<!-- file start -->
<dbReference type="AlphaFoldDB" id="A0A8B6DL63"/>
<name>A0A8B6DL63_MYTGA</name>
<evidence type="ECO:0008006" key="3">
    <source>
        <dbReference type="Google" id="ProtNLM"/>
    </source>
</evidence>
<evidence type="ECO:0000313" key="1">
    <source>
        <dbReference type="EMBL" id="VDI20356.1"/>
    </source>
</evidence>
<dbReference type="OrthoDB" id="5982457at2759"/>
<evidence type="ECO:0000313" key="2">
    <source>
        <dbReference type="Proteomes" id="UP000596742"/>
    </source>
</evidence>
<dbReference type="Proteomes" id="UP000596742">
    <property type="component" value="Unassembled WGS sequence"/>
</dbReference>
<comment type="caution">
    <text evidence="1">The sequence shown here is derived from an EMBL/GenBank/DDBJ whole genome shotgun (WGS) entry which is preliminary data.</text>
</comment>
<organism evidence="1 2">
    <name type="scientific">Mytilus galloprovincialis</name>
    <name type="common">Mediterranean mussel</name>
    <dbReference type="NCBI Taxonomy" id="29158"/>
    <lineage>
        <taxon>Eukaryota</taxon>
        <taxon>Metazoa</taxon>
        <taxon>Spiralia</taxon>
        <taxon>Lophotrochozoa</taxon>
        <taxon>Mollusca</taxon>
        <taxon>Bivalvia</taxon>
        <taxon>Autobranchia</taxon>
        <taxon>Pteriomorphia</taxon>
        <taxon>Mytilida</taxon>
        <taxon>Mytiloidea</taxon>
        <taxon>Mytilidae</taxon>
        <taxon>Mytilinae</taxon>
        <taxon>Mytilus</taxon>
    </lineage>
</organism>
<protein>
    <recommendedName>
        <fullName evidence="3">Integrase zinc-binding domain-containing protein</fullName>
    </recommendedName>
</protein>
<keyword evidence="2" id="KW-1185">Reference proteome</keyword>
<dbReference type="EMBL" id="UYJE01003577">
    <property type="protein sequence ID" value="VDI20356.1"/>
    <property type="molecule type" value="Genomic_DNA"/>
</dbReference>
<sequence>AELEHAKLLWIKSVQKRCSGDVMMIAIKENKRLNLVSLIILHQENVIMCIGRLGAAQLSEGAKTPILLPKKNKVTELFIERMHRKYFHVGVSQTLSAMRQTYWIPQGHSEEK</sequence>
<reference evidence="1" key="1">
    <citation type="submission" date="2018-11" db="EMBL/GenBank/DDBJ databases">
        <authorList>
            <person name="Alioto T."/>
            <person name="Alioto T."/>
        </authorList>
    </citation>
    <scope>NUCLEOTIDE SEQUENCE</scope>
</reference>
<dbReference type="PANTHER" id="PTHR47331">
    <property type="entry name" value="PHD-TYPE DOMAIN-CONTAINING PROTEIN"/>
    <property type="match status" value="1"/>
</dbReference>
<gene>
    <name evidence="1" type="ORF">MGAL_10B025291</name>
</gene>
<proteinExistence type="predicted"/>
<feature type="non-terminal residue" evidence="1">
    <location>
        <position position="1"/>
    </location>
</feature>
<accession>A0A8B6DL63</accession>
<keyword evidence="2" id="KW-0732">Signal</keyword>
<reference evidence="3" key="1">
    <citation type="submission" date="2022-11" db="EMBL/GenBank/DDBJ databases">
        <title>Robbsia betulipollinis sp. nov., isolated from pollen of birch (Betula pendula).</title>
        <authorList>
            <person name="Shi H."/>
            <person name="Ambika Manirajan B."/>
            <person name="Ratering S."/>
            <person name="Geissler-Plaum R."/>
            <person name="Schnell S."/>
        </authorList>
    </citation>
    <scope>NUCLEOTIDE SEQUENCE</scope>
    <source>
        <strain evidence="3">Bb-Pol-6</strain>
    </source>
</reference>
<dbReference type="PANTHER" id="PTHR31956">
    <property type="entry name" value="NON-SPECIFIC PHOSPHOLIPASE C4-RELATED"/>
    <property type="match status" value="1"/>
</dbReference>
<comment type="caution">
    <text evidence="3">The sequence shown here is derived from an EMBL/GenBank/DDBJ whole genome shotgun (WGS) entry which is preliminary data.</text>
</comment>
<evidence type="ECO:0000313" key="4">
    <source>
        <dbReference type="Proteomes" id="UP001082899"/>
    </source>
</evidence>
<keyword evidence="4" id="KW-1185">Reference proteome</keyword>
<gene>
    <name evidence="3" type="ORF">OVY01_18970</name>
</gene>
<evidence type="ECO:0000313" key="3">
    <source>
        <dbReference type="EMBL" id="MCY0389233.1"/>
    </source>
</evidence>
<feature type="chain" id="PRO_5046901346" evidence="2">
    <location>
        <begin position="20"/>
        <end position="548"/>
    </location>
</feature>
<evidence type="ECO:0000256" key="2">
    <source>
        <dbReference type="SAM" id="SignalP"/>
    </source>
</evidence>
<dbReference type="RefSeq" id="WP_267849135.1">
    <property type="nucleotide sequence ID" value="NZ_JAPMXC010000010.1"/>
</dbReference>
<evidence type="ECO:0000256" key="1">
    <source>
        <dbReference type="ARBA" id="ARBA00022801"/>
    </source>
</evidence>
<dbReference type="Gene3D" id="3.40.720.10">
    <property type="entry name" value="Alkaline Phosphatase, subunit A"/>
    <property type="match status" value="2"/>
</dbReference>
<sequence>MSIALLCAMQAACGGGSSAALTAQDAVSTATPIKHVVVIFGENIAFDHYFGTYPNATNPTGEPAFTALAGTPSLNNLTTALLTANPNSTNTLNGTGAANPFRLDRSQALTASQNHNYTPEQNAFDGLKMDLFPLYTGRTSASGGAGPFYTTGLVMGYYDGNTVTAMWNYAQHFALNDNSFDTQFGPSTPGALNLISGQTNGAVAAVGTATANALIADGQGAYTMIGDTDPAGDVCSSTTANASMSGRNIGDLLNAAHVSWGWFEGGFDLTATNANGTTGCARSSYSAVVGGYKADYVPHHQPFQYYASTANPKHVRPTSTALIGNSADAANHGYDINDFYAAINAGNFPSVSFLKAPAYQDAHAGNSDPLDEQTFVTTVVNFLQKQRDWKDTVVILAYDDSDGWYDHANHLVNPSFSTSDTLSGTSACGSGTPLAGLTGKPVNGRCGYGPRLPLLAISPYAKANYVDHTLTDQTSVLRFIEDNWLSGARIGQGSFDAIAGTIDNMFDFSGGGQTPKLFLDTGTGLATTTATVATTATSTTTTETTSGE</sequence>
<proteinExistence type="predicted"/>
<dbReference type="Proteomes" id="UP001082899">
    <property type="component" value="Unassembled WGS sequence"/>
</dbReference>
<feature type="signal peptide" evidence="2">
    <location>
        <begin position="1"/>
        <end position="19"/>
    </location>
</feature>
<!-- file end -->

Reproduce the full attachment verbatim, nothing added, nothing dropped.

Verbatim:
<dbReference type="AlphaFoldDB" id="A0A8B6DL63"/>
<name>A0A8B6DL63_MYTGA</name>
<evidence type="ECO:0008006" key="3">
    <source>
        <dbReference type="Google" id="ProtNLM"/>
    </source>
</evidence>
<evidence type="ECO:0000313" key="1">
    <source>
        <dbReference type="EMBL" id="VDI20356.1"/>
    </source>
</evidence>
<dbReference type="OrthoDB" id="5982457at2759"/>
<evidence type="ECO:0000313" key="2">
    <source>
        <dbReference type="Proteomes" id="UP000596742"/>
    </source>
</evidence>
<dbReference type="Proteomes" id="UP000596742">
    <property type="component" value="Unassembled WGS sequence"/>
</dbReference>
<comment type="caution">
    <text evidence="1">The sequence shown here is derived from an EMBL/GenBank/DDBJ whole genome shotgun (WGS) entry which is preliminary data.</text>
</comment>
<organism evidence="1 2">
    <name type="scientific">Mytilus galloprovincialis</name>
    <name type="common">Mediterranean mussel</name>
    <dbReference type="NCBI Taxonomy" id="29158"/>
    <lineage>
        <taxon>Eukaryota</taxon>
        <taxon>Metazoa</taxon>
        <taxon>Spiralia</taxon>
        <taxon>Lophotrochozoa</taxon>
        <taxon>Mollusca</taxon>
        <taxon>Bivalvia</taxon>
        <taxon>Autobranchia</taxon>
        <taxon>Pteriomorphia</taxon>
        <taxon>Mytilida</taxon>
        <taxon>Mytiloidea</taxon>
        <taxon>Mytilidae</taxon>
        <taxon>Mytilinae</taxon>
        <taxon>Mytilus</taxon>
    </lineage>
</organism>
<protein>
    <recommendedName>
        <fullName evidence="3">Integrase zinc-binding domain-containing protein</fullName>
    </recommendedName>
</protein>
<keyword evidence="2" id="KW-1185">Reference proteome</keyword>
<dbReference type="EMBL" id="UYJE01003577">
    <property type="protein sequence ID" value="VDI20356.1"/>
    <property type="molecule type" value="Genomic_DNA"/>
</dbReference>
<sequence>AELEHAKLLWIKSVQKRCSGDVMMIAIKENKRLNLVSLIILHQENVIMCIGRLGAAQLSEGAKTPILLPKKNKVTELFIERMHRKYFHVGVSQTLSAMRQTYWIPQGHSEEK</sequence>
<reference evidence="1" key="1">
    <citation type="submission" date="2018-11" db="EMBL/GenBank/DDBJ databases">
        <authorList>
            <person name="Alioto T."/>
            <person name="Alioto T."/>
        </authorList>
    </citation>
    <scope>NUCLEOTIDE SEQUENCE</scope>
</reference>
<dbReference type="PANTHER" id="PTHR47331">
    <property type="entry name" value="PHD-TYPE DOMAIN-CONTAINING PROTEIN"/>
    <property type="match status" value="1"/>
</dbReference>
<gene>
    <name evidence="1" type="ORF">MGAL_10B025291</name>
</gene>
<proteinExistence type="predicted"/>
<feature type="non-terminal residue" evidence="1">
    <location>
        <position position="1"/>
    </location>
</feature>
<accession>A0A8B6DL63</accession>
<keyword evidence="2" id="KW-0732">Signal</keyword>
<reference evidence="3" key="1">
    <citation type="submission" date="2022-11" db="EMBL/GenBank/DDBJ databases">
        <title>Robbsia betulipollinis sp. nov., isolated from pollen of birch (Betula pendula).</title>
        <authorList>
            <person name="Shi H."/>
            <person name="Ambika Manirajan B."/>
            <person name="Ratering S."/>
            <person name="Geissler-Plaum R."/>
            <person name="Schnell S."/>
        </authorList>
    </citation>
    <scope>NUCLEOTIDE SEQUENCE</scope>
    <source>
        <strain evidence="3">Bb-Pol-6</strain>
    </source>
</reference>
<dbReference type="PANTHER" id="PTHR31956">
    <property type="entry name" value="NON-SPECIFIC PHOSPHOLIPASE C4-RELATED"/>
    <property type="match status" value="1"/>
</dbReference>
<comment type="caution">
    <text evidence="3">The sequence shown here is derived from an EMBL/GenBank/DDBJ whole genome shotgun (WGS) entry which is preliminary data.</text>
</comment>
<evidence type="ECO:0000313" key="4">
    <source>
        <dbReference type="Proteomes" id="UP001082899"/>
    </source>
</evidence>
<keyword evidence="4" id="KW-1185">Reference proteome</keyword>
<gene>
    <name evidence="3" type="ORF">OVY01_18970</name>
</gene>
<evidence type="ECO:0000313" key="3">
    <source>
        <dbReference type="EMBL" id="MCY0389233.1"/>
    </source>
</evidence>
<feature type="chain" id="PRO_5046901346" evidence="2">
    <location>
        <begin position="20"/>
        <end position="548"/>
    </location>
</feature>
<evidence type="ECO:0000256" key="2">
    <source>
        <dbReference type="SAM" id="SignalP"/>
    </source>
</evidence>
<dbReference type="RefSeq" id="WP_267849135.1">
    <property type="nucleotide sequence ID" value="NZ_JAPMXC010000010.1"/>
</dbReference>
<evidence type="ECO:0000256" key="1">
    <source>
        <dbReference type="ARBA" id="ARBA00022801"/>
    </source>
</evidence>
<dbReference type="Gene3D" id="3.40.720.10">
    <property type="entry name" value="Alkaline Phosphatase, subunit A"/>
    <property type="match status" value="2"/>
</dbReference>
<sequence>MSIALLCAMQAACGGGSSAALTAQDAVSTATPIKHVVVIFGENIAFDHYFGTYPNATNPTGEPAFTALAGTPSLNNLTTALLTANPNSTNTLNGTGAANPFRLDRSQALTASQNHNYTPEQNAFDGLKMDLFPLYTGRTSASGGAGPFYTTGLVMGYYDGNTVTAMWNYAQHFALNDNSFDTQFGPSTPGALNLISGQTNGAVAAVGTATANALIADGQGAYTMIGDTDPAGDVCSSTTANASMSGRNIGDLLNAAHVSWGWFEGGFDLTATNANGTTGCARSSYSAVVGGYKADYVPHHQPFQYYASTANPKHVRPTSTALIGNSADAANHGYDINDFYAAINAGNFPSVSFLKAPAYQDAHAGNSDPLDEQTFVTTVVNFLQKQRDWKDTVVILAYDDSDGWYDHANHLVNPSFSTSDTLSGTSACGSGTPLAGLTGKPVNGRCGYGPRLPLLAISPYAKANYVDHTLTDQTSVLRFIEDNWLSGARIGQGSFDAIAGTIDNMFDFSGGGQTPKLFLDTGTGLATTTATVATTATSTTTTETTSGE</sequence>
<proteinExistence type="predicted"/>
<dbReference type="Proteomes" id="UP001082899">
    <property type="component" value="Unassembled WGS sequence"/>
</dbReference>
<feature type="signal peptide" evidence="2">
    <location>
        <begin position="1"/>
        <end position="19"/>
    </location>
</feature>